The story of the development of the novel—its origin, rise, and increasing popularity as a narrative form in an ever-expanding range of geographic and cultural sites—is familiar and, according to the contributors to this volume, severely limited. In a far-reaching blend of comparative literature and transnational cultural studies, this collection shifts the study of the novel away from a consideration of what makes a particular narrative a novel to a consideration of how novels function and what cultural work they perform—from what novels are, to what they do.
The essays in Cultural Institutions of the Novel
find new ways to analyze how a genre notorious for its aesthetic unruliness has become institutionalized—defined, legitimated, and equipped with a canon. With a particular focus on the status of novels as commodities, their mediation of national cultures, and their role in transnational exchange, these pieces range from the seventeenth century to the present and examine the forms and histories of the novel in England, Nigeria, Japan, France, New Zealand, Canada, and the United States. Works by Jane Austen, Natsume Sôseki, Gabriel García Márquez, Buchi Emecheta, and Toni Morrison are among those explored as Cultural Institutions of the Novel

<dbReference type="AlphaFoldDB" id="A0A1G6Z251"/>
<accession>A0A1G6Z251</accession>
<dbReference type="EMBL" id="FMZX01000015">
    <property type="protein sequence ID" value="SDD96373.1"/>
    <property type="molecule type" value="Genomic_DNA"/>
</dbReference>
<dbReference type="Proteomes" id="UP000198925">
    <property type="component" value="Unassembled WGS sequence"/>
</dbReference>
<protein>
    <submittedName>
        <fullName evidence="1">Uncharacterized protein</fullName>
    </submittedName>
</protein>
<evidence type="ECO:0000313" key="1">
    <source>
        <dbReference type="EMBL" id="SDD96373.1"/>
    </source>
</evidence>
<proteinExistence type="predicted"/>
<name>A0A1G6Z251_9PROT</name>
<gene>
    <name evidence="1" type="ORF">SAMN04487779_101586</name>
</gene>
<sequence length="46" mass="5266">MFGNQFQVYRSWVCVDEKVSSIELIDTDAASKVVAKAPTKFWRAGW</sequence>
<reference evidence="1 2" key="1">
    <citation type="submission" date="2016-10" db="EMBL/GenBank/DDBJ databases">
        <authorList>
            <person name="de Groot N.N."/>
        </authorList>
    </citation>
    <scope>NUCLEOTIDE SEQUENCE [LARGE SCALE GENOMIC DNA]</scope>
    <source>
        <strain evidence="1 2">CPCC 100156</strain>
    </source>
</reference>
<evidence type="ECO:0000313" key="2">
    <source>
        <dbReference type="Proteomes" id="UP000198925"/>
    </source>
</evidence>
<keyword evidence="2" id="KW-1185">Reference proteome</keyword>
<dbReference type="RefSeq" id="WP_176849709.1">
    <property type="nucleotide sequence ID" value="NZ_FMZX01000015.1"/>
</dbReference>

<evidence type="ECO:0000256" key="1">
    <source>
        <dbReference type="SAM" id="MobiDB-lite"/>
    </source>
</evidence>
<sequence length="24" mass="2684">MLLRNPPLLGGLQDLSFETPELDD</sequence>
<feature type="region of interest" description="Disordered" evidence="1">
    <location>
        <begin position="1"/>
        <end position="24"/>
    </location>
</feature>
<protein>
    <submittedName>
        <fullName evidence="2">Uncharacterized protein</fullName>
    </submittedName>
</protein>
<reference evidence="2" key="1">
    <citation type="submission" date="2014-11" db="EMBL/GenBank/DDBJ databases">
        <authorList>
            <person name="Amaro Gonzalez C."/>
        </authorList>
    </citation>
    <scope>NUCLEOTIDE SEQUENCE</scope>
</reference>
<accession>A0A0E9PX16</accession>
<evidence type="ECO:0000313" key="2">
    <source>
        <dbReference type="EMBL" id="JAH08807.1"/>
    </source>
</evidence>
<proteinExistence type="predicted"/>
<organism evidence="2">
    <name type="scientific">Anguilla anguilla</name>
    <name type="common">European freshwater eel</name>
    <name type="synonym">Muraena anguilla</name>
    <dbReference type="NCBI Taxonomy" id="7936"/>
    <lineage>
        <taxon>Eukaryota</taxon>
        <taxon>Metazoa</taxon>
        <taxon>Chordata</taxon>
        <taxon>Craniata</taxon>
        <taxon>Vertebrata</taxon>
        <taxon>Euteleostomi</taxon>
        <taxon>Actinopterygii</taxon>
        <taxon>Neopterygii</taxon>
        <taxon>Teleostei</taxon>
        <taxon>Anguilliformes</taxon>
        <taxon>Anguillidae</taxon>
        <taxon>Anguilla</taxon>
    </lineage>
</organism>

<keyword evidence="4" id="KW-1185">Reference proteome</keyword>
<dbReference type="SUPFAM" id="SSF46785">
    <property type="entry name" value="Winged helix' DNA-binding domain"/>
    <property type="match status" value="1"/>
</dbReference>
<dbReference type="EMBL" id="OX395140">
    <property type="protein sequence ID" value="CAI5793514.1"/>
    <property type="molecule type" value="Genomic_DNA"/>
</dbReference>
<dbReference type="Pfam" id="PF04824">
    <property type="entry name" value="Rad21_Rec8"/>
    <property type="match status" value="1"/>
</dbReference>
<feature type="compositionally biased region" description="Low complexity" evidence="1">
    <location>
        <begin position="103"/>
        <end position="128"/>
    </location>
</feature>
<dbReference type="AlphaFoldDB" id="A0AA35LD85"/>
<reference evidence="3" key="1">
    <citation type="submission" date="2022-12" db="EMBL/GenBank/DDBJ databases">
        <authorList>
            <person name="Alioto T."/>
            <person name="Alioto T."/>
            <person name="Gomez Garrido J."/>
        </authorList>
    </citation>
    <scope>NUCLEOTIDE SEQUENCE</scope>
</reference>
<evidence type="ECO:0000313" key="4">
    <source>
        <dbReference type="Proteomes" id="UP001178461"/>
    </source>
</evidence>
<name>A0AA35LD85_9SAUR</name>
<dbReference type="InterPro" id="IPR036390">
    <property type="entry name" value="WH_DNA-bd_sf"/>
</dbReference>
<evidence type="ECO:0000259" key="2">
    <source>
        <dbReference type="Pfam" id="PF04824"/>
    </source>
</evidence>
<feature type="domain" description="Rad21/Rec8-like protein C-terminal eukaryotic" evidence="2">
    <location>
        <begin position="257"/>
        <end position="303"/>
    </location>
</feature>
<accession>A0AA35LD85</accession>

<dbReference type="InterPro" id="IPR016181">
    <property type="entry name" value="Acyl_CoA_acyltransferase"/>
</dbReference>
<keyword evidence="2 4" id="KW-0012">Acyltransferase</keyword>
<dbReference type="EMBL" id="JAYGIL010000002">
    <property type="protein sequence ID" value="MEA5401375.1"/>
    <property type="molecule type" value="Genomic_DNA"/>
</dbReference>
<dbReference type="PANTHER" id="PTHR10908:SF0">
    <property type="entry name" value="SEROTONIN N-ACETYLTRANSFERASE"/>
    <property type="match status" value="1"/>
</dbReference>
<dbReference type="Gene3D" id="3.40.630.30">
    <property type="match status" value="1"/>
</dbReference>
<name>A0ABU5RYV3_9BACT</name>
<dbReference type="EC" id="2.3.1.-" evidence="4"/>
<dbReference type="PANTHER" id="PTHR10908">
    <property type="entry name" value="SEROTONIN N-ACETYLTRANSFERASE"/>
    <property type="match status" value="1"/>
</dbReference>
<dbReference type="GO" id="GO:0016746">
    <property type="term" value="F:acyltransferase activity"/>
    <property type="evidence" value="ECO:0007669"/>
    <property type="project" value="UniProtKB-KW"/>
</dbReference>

investigates how theories of “the” novel and disputes about which narratives count as novels shape social struggles and are implicated in contests over cultural identity and authority.
Contributors. Susan Z. Andrade, Lauren Berlant, Homer Brown, Michelle Burnham, James A. Fujii, Nancy Glazener, Dane Johnson, Lisa Lowe, Deidre Lynch, Jann Matlock, Dorothea von Mücke, Bridget Orr, Clifford Siskin, Katie Trumpener, William B. Warner